Historic Moment for Estonian Churches
A new era of looking outward
May 29, 2009 - “The main story of this Festival is the unity of the Church,” says Viktor Hamm. “Before we came, the Church was theoretically together, but they never worked together on projects. So this has been an exception."
by Janet Chismar
As Festival Director, Hamm has seen “a new wave of interest” in evangelism. Church attendance currently is low and “enthusiasm in the area of evangelism”also was low.
“We decided we’ll pray to the Lord,” says Hamm, “to help us somehow involve at least 10 percent of all Christians attending churches throughout the country in the Christian Life & Witness Courses, in mobilization, in prayer, and in Operation Andrew.”
Hamm says that the Lord has honored those efforts and the prayers. “We have reached goals way beyond that. In fact, a number of pastors, unsolicited, have told me that the preparations have worked so well that even if the Festival would not take place, all has been worth it.”
According to Hamm, the sense of anticipation is obvious in the churches. “In fact, what we have done is to mobilize the entire country. In the city of Tallinn, in the entire city of Tallinn, there are 40 Christian churches – that’s all: 28 Estonian, 12 Russian speaking.”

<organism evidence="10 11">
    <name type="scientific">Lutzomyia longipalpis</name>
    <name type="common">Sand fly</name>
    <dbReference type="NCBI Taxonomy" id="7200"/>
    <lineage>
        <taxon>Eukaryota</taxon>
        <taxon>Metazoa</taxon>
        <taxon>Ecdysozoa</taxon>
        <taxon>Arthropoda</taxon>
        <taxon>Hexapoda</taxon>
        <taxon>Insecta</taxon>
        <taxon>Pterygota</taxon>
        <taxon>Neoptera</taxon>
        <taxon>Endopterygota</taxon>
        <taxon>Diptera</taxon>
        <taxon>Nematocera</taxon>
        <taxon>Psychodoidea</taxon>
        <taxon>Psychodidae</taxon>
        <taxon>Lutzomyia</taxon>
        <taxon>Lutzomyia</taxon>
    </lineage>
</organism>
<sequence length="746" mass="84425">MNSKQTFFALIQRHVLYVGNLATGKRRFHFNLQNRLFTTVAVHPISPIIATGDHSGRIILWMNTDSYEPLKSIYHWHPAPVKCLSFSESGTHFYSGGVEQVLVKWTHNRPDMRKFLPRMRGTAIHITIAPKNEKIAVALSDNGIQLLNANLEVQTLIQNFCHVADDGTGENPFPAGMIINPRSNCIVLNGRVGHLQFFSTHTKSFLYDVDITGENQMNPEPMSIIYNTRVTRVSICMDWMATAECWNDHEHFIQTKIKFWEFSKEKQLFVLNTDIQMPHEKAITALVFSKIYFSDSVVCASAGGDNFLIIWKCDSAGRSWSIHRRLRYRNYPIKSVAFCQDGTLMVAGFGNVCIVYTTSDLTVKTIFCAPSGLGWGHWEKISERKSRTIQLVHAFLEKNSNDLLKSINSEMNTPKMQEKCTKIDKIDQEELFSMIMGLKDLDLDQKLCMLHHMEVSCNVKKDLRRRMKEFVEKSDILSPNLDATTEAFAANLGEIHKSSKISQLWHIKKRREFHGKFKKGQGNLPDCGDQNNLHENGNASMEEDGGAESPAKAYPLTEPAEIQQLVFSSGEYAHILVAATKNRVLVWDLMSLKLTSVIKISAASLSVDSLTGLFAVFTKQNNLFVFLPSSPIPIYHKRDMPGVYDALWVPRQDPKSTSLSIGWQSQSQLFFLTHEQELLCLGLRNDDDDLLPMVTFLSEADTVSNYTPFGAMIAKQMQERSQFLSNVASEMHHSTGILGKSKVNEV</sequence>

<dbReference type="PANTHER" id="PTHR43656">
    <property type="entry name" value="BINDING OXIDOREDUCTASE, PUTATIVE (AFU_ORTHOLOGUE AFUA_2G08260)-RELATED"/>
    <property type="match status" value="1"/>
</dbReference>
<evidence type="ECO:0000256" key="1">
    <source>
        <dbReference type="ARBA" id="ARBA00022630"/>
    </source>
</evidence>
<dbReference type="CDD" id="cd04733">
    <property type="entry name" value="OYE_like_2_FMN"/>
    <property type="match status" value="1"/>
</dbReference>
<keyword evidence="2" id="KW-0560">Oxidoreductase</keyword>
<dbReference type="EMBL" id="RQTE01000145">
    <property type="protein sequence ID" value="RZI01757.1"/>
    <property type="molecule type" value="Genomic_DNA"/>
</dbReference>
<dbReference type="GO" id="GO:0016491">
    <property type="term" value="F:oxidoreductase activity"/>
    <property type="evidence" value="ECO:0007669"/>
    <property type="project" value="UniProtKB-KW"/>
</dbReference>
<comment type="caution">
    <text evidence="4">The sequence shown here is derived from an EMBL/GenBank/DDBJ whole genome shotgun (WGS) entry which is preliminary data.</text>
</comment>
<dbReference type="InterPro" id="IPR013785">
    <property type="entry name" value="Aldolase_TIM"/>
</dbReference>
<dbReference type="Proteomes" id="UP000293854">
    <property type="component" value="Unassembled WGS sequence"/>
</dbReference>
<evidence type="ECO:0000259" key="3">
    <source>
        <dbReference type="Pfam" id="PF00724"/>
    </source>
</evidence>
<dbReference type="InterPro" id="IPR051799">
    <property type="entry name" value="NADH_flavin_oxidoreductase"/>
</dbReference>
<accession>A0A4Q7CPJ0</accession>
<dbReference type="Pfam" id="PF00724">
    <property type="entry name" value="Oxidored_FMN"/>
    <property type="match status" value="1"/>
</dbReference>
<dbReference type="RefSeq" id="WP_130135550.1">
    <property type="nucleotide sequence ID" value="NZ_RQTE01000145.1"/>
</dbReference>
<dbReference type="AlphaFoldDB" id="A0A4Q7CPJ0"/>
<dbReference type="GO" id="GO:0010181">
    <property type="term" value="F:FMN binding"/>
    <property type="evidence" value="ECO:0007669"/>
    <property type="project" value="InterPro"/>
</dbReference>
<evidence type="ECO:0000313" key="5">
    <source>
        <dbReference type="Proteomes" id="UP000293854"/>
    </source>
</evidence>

In the entire country of Estonia, there are 348 churches that are involved in the Festival. “That’s all there is,” says Hamm. “An average church in Estonia attendance-wise is 34 people. So an effort has been made to involve all the churches in the country in the Festival.”
“We have about 15,000 people who have booked seats already for the upcoming Festival," he adds. "This is history.
"In terms of the United States or other large countries, you know, these numbers might not be too big, but for this country, this is history.”